The second line seemed redundant with the footage of the LA skyline and city lights. Likewise, I was able to cut the first line from the third haiku as the sunset-over-the-waves image did the work of the first line.

the sun falls to sea
here at the end of the road
nothing left to say

The central haiku was left alone, but I played with the text to try to put it in motion and show the action of the waves erasing the name.

James makes another point in his post which I feel is crucial advice for poetry filmmakers of all stripes:

I liked this process of adaptation. When movies are adapted from books and stories, filmmakers change things. They fire characters and compress scenes in part to save money on paying actors and renting space, but also because there is often no need to say what is shown. Why not something similar with poetry?

I think writers and probably poets especially can get locked into the sanctity of their words and lord knows there are times when that makes sense, but if poetry is to be a conversation even if as in this case with oneself, I think it’s important to let go a little bit especially when changing mediums. My academic background is in film production and screenwriting where the expectation is that the written word is not final so maybe this comes easier for me, but it’s a comfortable way for me to work and I think it’s useful to see where your words can go and a worthwhile exercise to keep playing with what you’ve made and, if you dare, open it up for others to do so as well.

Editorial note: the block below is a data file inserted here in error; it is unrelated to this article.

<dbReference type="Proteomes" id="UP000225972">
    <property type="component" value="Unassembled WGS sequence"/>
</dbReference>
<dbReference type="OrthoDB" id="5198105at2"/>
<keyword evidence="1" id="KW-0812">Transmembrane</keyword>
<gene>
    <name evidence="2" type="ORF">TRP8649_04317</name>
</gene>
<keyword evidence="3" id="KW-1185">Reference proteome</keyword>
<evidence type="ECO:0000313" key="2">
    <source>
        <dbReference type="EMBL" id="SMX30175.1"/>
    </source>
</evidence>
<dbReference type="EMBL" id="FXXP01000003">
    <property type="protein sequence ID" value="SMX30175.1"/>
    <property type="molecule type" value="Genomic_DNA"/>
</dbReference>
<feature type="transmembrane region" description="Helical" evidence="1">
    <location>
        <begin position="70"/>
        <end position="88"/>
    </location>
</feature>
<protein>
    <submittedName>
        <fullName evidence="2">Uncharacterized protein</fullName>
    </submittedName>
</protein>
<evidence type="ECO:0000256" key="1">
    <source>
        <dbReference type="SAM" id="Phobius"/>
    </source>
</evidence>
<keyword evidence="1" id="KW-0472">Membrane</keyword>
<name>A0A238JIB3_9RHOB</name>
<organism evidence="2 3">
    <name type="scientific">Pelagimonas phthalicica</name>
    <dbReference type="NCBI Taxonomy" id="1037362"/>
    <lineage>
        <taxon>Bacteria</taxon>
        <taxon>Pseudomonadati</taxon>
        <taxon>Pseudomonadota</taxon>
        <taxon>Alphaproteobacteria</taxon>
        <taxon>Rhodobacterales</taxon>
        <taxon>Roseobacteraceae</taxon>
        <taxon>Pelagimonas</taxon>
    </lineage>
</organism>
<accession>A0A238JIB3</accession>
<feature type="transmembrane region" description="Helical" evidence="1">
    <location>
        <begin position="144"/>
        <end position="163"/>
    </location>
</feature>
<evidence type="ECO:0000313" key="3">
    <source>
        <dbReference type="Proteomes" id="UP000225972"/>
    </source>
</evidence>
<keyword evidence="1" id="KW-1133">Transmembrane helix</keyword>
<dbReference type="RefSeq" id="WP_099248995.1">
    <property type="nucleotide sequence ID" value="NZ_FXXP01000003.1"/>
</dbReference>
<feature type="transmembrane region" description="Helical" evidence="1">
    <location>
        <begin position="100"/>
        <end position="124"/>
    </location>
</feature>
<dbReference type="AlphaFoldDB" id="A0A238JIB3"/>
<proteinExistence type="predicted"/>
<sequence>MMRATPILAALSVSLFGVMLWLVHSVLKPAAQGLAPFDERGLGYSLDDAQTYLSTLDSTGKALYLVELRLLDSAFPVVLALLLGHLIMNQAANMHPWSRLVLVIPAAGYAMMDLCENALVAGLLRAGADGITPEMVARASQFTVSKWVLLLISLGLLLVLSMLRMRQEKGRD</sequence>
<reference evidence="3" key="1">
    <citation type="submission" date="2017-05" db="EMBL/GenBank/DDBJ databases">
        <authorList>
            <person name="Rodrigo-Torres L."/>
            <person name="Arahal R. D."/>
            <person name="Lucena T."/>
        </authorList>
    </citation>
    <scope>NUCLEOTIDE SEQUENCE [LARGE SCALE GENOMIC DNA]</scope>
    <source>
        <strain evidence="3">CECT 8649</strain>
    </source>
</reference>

Read the rest.

Two poems by Hisham Bustani

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Arwa’ Debaja filmed and edited this documentary-style poetry film of the Jordanian poet Hisham Bustani for the UK’s Poetry Society. Here’s their description on Vimeo, with a link added:

In this powerful film, Jordanian poet Hisham Bustani reads in Arabic his poems, ‘The Maestro’ and ‘Night’. The English translations of the poems by Thoraya El-Rayyes are shown as subtitles. The poems first appeared in the winter 2017 issue of The Poetry Review magazine from The Poetry Society, and the film was premiered at the launch of the winter issue in January 2018. Filmed and edited by Arwa’ Debaja, the project is a collaboration with The Poetry Society and Seven Mountains Media. © Hisham Bustani, Thoraya El-Rayyes, Arwa’ Debaja, Seven Mountains Media and The Poetry Society, 2017.

(I hate to preempt the Poetry Society’s possible sharing of the video on their own website, but it’s not clear whether or how often they still update their poetry film page. Last year’s National Poetry Competition filmpoems are still nowhere to be found.)